South Sudan's president, Salva Kiir, has an army rebellion on his hands.
That's the main story in regional paper the East African this morning.
According to the report, the South Sudanese leader is facing a series of defections from the army as members of other ethnic groups accuse him of favouring his Dinka community in promotions.
In the past two weeks, three top Sudan People's Liberation Army commanders and a government minister have resigned, accusing President Kiir of nepotism.
The government has dismissed the claims of tribalism as a smokescreen.
General Thomas Cirillo, the deputy general chief of staff for logistics, was the first to resign, claiming the military was dominated by Dinkas. He said the current conflict is “tribally engineered” and blamed the government for orchestrating the violations of the August 2015 peace agreement that resulted in fighting in Juba last July.
Colonel Khalid Ono Loki, who headed the military court in Juba, and Minister for Labour and Public Service Gabriel Duop Lam, have also resigned, accusing President Kiir of failing to implement the August 2015 peace deal.
Loki described the justice system as “arbitrary, corrupt and discriminatory” against those who do not belong to the president’s Dinka ethnic group.
The latest to resign is Brigadier-General Kamila Otwari Aleardo, a former commander of the Logistics Support Brigade, who says South Sudan is suffering from “the cancer of tribalism.”
Muhammadu Buhari is alive and well and living in London
Nigeria's president is not critically ill and he's not in hospital. That's the headline to the main story in this morning's Lagos-based Guardian.
The Minister of Information and Culture, Alhaji Lai Mohammed, is quoted as saying President Muhammadu Buhari is neither critically ill nor in a life threatening situation and there is no cause for alarm.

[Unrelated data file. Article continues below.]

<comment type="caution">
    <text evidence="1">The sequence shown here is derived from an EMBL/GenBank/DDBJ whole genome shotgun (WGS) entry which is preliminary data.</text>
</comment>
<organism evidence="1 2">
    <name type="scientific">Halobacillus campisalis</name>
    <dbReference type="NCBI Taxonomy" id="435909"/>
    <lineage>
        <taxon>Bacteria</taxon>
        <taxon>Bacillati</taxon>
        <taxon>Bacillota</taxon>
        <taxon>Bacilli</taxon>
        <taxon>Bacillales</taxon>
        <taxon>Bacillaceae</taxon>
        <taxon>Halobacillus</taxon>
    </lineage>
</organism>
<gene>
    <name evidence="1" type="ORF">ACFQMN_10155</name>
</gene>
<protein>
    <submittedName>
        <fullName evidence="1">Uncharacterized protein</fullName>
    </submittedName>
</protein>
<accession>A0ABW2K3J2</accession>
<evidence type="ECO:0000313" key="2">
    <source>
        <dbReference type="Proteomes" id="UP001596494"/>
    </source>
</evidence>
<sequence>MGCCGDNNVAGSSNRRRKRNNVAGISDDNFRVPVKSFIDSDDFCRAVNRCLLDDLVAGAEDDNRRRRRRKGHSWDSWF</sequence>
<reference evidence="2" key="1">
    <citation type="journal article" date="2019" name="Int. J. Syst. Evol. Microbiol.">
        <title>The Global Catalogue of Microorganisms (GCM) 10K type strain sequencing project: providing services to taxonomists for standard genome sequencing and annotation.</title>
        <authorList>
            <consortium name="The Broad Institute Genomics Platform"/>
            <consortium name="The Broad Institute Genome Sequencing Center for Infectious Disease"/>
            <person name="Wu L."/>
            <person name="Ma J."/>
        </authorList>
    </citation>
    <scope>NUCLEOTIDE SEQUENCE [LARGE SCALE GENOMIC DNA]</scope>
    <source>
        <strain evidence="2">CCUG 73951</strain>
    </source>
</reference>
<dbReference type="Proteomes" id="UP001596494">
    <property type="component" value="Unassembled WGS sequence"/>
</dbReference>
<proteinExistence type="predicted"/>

The Nigerian leader is in London for what have been described as routine health checks.
Burundi kept out of Southern African Development Community
Burundi has been refused admission to the 15-member Southern African Development Community.
The application to join the regional bloc was refused and Burundi, currently locked in political turmoil, has been told to put its house in order first before its request could be considered.
President Pierre Nkurunziza’s government last week once again refused to attend peace talks to negotiate with the main umbrella opposition movement, the National Council for the Restoration of the Arusha Agreement and Rule of Law — which is exiled in Brussels. The talks are mediated by former Tanzania President Benjamin Mkapa.
Thabo Mbeki adds his voice to those condemning xenophobia
Former South African president Thabo Mbeki yesterday added his voice to those condemning the spate of attacks against foreigners in Pretoria last week.
Mbeki was speaking at his inauguration as chancellor of the University of South Africa.
He said that, while everyone knows that South Africa faces major socioeconomic challenges, none of the country's problems will be solved by attacking foreign immigrants.
He also said South Africa should not forget the enormous sacrifices made by other African counties in the struggle to end apartheid.
The Mail & Guardian reports that police in the Johannesburg suburb of Jeppestown were yesterday attempting to recover goods looted from local shops on Sunday night. Police have maintained a heavy presence in Jeppestown amid speculation of a looming second round of attacks on foreign nationals.
Cairo's population growing faster than any other urban area
Cairo is the world's fastest-growing city. According to the front page of this morning's Egypt Independent newspaper, Cairo's population is forecast to grow by half a million this year alone.
Official statistics published last summer gave the population of greater Cairo as 23 million.
Other cities with rapidly expanding populations include Shanghai and Beijing in China, Indonesia's capital Jakarta, and Manila in the Philippines.